Parchment paper is great for lining baking pans. The cookies won't stick at all if you use parchment underneath. One roll of this 15 inch x 164 foot (38 centimeter x 50 meter) non-stick paper lasts a LONG time! If you have access to a Costco store, the price is often a bit better.
Microplane - A microplane grater is the perfect tool for grating lemon zest. It's also excellent for grating fresh ginger and spices such as nutmeg.
Store: Store these cookies in an airtight container at room temperature for up to a week.
Freeze: Place cookies in an airtight container in the freezer for up to 3 months. Defrost at room temperature prior to serving.
Make ahead: Discs of unbaked cookie dough can be wrapped in plastic wrap and stored in an airtight bag in the freezer for up to 1 month. Thaw dough overnight in the refrigerator, then bring to room temperature and follow instructions for rolling dough (start at step 5.)
Hint: If you plan to stack the cookies in a container prior to serving (for transport, or if making in advance), don't add the powdered sugar yet. Sprinkle the cookies with powdered sugar just prior to placing them out on a platter.
If your flower cookie cutter does not come with a center hole built in (mine did not), you can use various kitchen items to cut out the small circle in the center. The circles I cut were about ½ inch (1.25 centimeters) in diameter. Here is a list of my suggestions (affiliate links):
The small end of a Wilton 1A Extra Large Round decorating tip (what I used, as I already have one. You can see it in the instruction photos.)
The large end of a small metal decorating tip
Extra small stainless steel round circle cutters (for baking, decorating and clay crafts)
A sturdy, extra wide metal straw, such as a boba straw
The narrow end of a funnel
Get creative! Other ideas include the caps of marking pens or the lid of a chapstick container. If you use non-kitchen items, be sure to wash them well before use.
Yes! I also tested the recipe using a stand mixer. My biggest tip is to mix minimally to avoid activating the gluten. Less gluten = a more tender cookie.
You can also make this recipe by hand. When adding the butter, use a pastry blender or two knives to cut in the butter until it is extremely fine, like sand. After adding the egg yolk, use your hands to knead the dough until it gathers together and has a smooth consistency.
For both of the above methods, mince (very finely chop) the grated lemon zest with a chef's knife in order to have much smaller pieces. (With the food processor method, the blade chops the zest finely.)
If you like these Italian shortbread cookies, you might also enjoy these recipes:
Love this recipe? Please leave a 5-star ★★★★★ rating in the recipe card below, and scroll down to leave a review. Your comments, suggestions and adaptations are very helpful to other bakers. Thank you for visiting!
Canestrelli (Italian Egg Yolk Cookies)Print Recipe Pin Recipe
- 3 large egg yolks, hard boiled (cooking instructions included)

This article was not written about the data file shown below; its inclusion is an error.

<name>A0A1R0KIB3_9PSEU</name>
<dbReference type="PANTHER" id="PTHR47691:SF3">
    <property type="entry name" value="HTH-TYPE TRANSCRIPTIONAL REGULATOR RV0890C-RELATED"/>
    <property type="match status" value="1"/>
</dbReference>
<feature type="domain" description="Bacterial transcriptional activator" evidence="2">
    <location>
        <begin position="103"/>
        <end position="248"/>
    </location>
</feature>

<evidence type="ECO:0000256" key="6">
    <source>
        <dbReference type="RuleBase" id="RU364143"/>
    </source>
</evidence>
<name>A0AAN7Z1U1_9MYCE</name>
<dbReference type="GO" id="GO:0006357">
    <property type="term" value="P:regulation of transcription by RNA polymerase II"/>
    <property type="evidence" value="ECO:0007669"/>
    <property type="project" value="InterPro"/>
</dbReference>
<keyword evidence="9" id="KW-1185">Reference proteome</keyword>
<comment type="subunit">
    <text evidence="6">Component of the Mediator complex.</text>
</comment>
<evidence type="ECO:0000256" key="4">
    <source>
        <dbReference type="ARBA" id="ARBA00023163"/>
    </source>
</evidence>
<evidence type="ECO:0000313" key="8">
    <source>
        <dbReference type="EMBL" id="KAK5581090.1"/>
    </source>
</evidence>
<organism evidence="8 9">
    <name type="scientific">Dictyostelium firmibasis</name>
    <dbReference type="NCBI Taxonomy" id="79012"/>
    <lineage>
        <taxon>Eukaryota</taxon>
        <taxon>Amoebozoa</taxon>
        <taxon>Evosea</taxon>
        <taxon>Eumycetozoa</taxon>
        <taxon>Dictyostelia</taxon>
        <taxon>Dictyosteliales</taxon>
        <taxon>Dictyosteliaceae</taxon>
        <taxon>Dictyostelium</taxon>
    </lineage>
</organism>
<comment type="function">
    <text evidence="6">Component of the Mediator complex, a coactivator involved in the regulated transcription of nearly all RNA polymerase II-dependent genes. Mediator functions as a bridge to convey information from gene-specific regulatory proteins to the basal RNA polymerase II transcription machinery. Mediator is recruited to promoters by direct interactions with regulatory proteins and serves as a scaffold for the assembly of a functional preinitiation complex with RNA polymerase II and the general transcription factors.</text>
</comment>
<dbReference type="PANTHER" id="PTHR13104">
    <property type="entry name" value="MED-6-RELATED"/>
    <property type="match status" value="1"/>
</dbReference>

- 135 grams (1 cup + 2 Tablespoons) all purpose flour
- 96 grams (¾ cup) corn starch, sifted
- 75 grams (½ cup + 2 Tablespoons) powdered sugar, sifted
- zest of 1 lemon
- 2 grams (½ teaspoon) kosher salt (I use Diamond Crystal)
- 156 grams (⅔ cup; 11 Tablespoons) unsalted butter
- 1 teaspoon vanilla extract
- Place 3 large eggs in a medium sized sauce pot. Fill with water to 1 inch (2.5 centimeters) above eggs. Cover pot and bring to a boil. As soon as water boils, turn off burner and remove pot from heat (leave covered.) Set timer for 12 minutes. When timer goes off, drain eggs and place in cold water (or an ice bath) to stop cooking. Once cooled, peel eggs, separate white from yolks, and reserve yolks.
- To the bowl of a food processor, add the flour, corn starch, powdered sugar, lemon zest and salt. Pulse briefly until dry ingredients are combined.135 grams (1 cup + 2 Tablespoons) all purpose flour, 96 grams (¾ cup) corn starch, sifted, 75 grams (½ cup + 2 Tablespoons) powdered sugar, sifted, zest of 1 lemon, 2 grams (½ teaspoon) kosher salt (I use Diamond Crystal)
- Add butter and vanilla and pulse a few times until dough resembles coarse sand. Using a spoon, push the egg yolks through a fine mesh sieve into the dough. Once finished, be sure to scrape the bottom of the sieve to loosen any yolk that remains stuck.156 grams (⅔ cup; 11 Tablespoons) unsalted butter, 1 teaspoon vanilla extract, zest of 1 lemon, 3 large egg yolks, hard boiled
- Pulse briefly just until ingredients come together and begin to form clumps of dough.
- Gather dough into a ball and turn out onto a rectangle of parchment paper. Briefly knead in any loose bits of flour. Place an additional piece of parchment paper on top, and roll the dough to a thickness of a bit less than ½ inch (to be annoyingly precise, it's ⅜ inch / 1 centimeter).
- Place rolled out, parchment covered dough on a baking sheet in refrigerator to chill for 30 minutes. Preheat oven to 350 degrees Fahrenheit (177° Celsius, Gas mark 4). Place rack in center of oven.
- Peel back top sheet of parchment paper. Place back onto dough and flip dough over. Remove the (now) top sheet. Cut out cookies using 2 inch (5 centimeter) flower shaped cookie cutter. Use a wide straw (I used the small end of a Wilton 1A piping tip) to cut out the center circle. It measures ½ inch (1.5 centimeters) in diameter.)
- Place cookies ½ inch apart on a parchment lined cookie sheet (I placed 20 cookies on a sheet in 4 rows of 5. They don't spread much). Roll scraps and cut out additional cookies as needed to make use of all dough. Chill cookies in freezer for 5 minutes (or refrigerator for 30 minutes) prior to baking.
- Bake for 16-18 minutes, until cookies are set and barely turning golden on the foot. Don't touch them when they come out - they're very fragile when warm. They will firm up as they cool. Once fully cool, dust tops with a generous amount of powdered sugar.
The Floured Table
Recipe Author: Kathleen Culver